President Jacob Zuma File picture: Rogan Ward/Reuters
Johannesburg - The fallout among ANC officials over the mysterious spy report alleged to be at the centre of President Jacob Zuma’s firing of former finance minister Pravin Gordhan is set to deepen.

The SA Communist Party (SACP) confirmed that its officials would meet Intelligence inspector-general Dr Setlhomamaru Dintwe on Monday over the covert intelligence report. The Sunday Independent has seen the SACP’s letter of complaint to Dintwe asking to know the origins of the report.

In the letter, dated April 4, SACP second deputy general secretary Solly Mapaila wants to know whether the report was sanctioned by State Security Minister David Mahlobo.

“The SACP was informed that an intelligence briefing was submitted to the president, comrade Jacob Zuma, indicating that former minister of finance comrade Pravin Gordhan and the former deputy minister of finance comrade Mcebisi Jonas were interacting with a number of persons internationally towards the removal of the ANC from power,” he said.

Mapaila said given the seriousness of the report, they wanted to know who were the authors and sources, and the method that was used to compile it.

The party also wanted to know who and how the report was commissioned and what was the basis for it.

“Was the commissioning from within state security intelligence institutions? What preventative mechanisms were followed by the state security to frustrate and even stop the alleged engagements?” he asked.

When contacted, Dintwe referred questions to his spokesperson, advocate Jay Govender.

“We confirm that we have received a complaint from the SACP. We further confirm that we are investigating the matter. However, at this moment it’s going to be difficult to put time frames on how long the investigation is going to take,” said Govender.

On Wednesday, Zuma filed a court application challenging the DA to produce the so-called intelligence report which the opposition party alleged he used as basis to axe Gordhan and Jonas.

The move cast a spotlight on the ANC top officials in the national executive committee who claimed Zuma told them in a meeting that he based his decision to oust Gordhan and Jonas on an intelligence report.

During a media briefing at the ANC Luthuli House headquarters in Joburg on April 5, ANC secretary-general Gwede Mantashe told journalists the report caused unhappiness among leaders.

“The issue of the intelligence report complicated the matter, creating a lot of unhappiness. (It) presented as the only reason for his (Gordhan) removal, which is unfortunate and incorrect.”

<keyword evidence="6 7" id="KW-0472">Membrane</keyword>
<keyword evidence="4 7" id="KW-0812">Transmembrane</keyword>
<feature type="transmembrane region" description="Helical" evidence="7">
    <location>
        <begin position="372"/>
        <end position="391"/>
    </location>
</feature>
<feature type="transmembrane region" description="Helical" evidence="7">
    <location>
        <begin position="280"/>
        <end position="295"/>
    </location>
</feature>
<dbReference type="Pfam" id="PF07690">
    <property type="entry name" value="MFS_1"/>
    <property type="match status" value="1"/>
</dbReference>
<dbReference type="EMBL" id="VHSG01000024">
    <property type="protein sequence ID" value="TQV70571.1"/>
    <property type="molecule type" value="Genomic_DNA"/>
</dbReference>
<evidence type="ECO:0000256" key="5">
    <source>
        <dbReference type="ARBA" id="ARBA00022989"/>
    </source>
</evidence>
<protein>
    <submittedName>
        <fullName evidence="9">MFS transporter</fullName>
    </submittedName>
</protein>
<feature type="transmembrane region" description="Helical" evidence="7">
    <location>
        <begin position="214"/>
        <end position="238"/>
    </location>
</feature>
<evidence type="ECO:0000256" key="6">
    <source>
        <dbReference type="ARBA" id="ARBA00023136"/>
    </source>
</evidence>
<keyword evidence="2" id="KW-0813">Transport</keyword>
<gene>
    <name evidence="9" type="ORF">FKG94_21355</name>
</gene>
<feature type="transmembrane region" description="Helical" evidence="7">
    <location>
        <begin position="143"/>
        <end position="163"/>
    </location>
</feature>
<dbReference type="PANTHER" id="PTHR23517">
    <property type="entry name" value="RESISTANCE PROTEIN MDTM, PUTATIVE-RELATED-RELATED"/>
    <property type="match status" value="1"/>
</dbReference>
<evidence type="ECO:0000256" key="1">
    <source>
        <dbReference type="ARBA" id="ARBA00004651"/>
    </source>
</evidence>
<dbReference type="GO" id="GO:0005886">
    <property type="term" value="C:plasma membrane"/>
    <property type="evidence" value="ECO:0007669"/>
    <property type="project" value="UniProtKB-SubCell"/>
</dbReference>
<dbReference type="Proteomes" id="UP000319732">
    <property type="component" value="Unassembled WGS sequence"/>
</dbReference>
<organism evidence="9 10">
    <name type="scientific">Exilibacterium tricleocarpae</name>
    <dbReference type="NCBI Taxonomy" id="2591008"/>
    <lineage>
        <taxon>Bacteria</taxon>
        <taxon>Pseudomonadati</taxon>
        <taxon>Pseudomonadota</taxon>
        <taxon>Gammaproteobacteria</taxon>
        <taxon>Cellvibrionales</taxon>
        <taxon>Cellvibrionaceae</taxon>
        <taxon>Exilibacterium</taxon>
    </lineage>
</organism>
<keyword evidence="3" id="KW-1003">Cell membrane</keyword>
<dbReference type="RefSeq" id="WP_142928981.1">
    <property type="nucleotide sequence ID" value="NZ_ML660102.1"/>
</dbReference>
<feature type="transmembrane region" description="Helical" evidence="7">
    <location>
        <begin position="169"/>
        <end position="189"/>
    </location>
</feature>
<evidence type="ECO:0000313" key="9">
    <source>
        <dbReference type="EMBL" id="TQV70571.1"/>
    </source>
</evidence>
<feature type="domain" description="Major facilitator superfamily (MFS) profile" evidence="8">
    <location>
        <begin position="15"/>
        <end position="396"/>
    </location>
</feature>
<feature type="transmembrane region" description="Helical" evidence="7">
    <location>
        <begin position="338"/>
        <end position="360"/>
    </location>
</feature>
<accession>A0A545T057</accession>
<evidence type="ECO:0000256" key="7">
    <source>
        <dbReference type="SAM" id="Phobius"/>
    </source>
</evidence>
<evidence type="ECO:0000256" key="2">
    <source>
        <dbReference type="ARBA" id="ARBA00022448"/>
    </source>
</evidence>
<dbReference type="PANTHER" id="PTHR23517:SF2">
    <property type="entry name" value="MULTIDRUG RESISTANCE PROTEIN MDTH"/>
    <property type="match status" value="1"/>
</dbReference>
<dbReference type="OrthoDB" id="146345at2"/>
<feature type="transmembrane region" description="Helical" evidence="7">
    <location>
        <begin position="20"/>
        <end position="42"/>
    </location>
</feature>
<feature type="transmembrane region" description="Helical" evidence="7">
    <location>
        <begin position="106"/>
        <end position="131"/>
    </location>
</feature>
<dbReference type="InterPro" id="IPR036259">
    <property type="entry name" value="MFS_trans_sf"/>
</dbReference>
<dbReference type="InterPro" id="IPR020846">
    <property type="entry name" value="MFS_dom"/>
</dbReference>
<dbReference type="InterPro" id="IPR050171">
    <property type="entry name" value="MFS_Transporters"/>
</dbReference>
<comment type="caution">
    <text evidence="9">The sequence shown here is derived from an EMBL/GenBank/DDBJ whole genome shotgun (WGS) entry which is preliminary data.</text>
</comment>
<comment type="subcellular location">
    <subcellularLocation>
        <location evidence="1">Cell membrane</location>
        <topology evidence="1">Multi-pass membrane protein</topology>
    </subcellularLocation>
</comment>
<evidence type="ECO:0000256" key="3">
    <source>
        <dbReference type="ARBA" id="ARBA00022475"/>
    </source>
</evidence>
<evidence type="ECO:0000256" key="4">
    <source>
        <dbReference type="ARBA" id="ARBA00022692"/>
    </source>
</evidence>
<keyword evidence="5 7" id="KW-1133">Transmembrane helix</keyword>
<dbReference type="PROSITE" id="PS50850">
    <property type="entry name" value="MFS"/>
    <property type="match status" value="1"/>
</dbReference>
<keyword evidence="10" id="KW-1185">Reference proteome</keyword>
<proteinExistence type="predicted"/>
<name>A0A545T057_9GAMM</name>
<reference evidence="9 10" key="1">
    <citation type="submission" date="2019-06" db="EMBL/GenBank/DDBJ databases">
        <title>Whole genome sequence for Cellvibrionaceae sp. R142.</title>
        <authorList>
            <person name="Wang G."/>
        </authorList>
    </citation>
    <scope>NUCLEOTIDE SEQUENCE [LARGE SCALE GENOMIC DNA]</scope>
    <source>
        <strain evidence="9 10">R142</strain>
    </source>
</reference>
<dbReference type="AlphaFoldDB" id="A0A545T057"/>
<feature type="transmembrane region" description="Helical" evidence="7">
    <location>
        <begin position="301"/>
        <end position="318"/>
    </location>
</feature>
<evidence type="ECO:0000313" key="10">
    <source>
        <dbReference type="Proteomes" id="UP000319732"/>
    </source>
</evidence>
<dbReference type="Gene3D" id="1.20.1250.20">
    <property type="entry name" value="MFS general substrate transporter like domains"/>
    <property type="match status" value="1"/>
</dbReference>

In a media statement on April 1, ANC treasurer Zweli Mkhize berated the “subsequent surfacing of an intelligence report”, which he dismissed as “dubious at the least”.

Deputy President Cyril Ramaphosa said he had raised his concern and objection on Gordhan’s removal, “largely because he was being removed based on an intelligence report that I believe had unsubstantiated allegations about the (former) minister of finance and his (former) deputy going to London to mobilise financial markets against our country.”

Mapaila this week confirmed that Zuma did mention the report during a meeting with the party’s leadership. He would not elaborate further. SACP spokesperson Alex Mashilo asked why the existence of the report was being “denied” after the matter had been brought before the courts. “Several weeks have passed since the matter was confirmed in public that there was mention of an intelligence report in a meeting,” he said.

“Why are they denying the existence of the report after the matter has been brought before the courts?”

So angry was Mapaila that he told eNCA this week that the president was “getting used to lying and lying to the political leadership of the alliance”.

The SACP officials had a meeting with ANC officials before the reshuffle. “This is extremely unacceptable because indeed in that meeting he did indicate that he is basing his main reason to remove comrade Pravin on the basis of this intelligence report.

“We asked him tough questions on that particular meeting, whether he could rely on the report and so forth; he said we can vouch for him, it’s from within state institutions, it’s reliable.

“But now instead of producing it, he’s trying to run away from it and I think that the leadership of the movement should be ashamed of itself to allow a comrade to actually take them for granted in the manner that he does,” he added.

Asked whether he still stuck by his statement that Zuma spoke about the report, Mantashe said: “You are collecting evidence for the DA against the president. I am not going to do it.”

Mkhize referred questions to ANC spokesperson Zizi Kodwa. Kodwa said “the matter is before the courts; let’s respect the courts.” Ramaphosa cited the same reason when he did not reply to an oral question in Parliament on Thursday.

On Saturday, Ramaphosa’s spokesperson Ronnie Mamoepa would only say: “He (Ramaphosa) was asked the same question in Parliament and he responded by saying the matter is before the courts and sub judice. As he respects the law, he won’t comment,” he said.

Mahlobo previously distanced his department from the report, saying it did not emanate from them. Zuma’s spokesperson, Bongani Ngqulunga, had not responded to text questions at the time of publication.

The Sunday Independent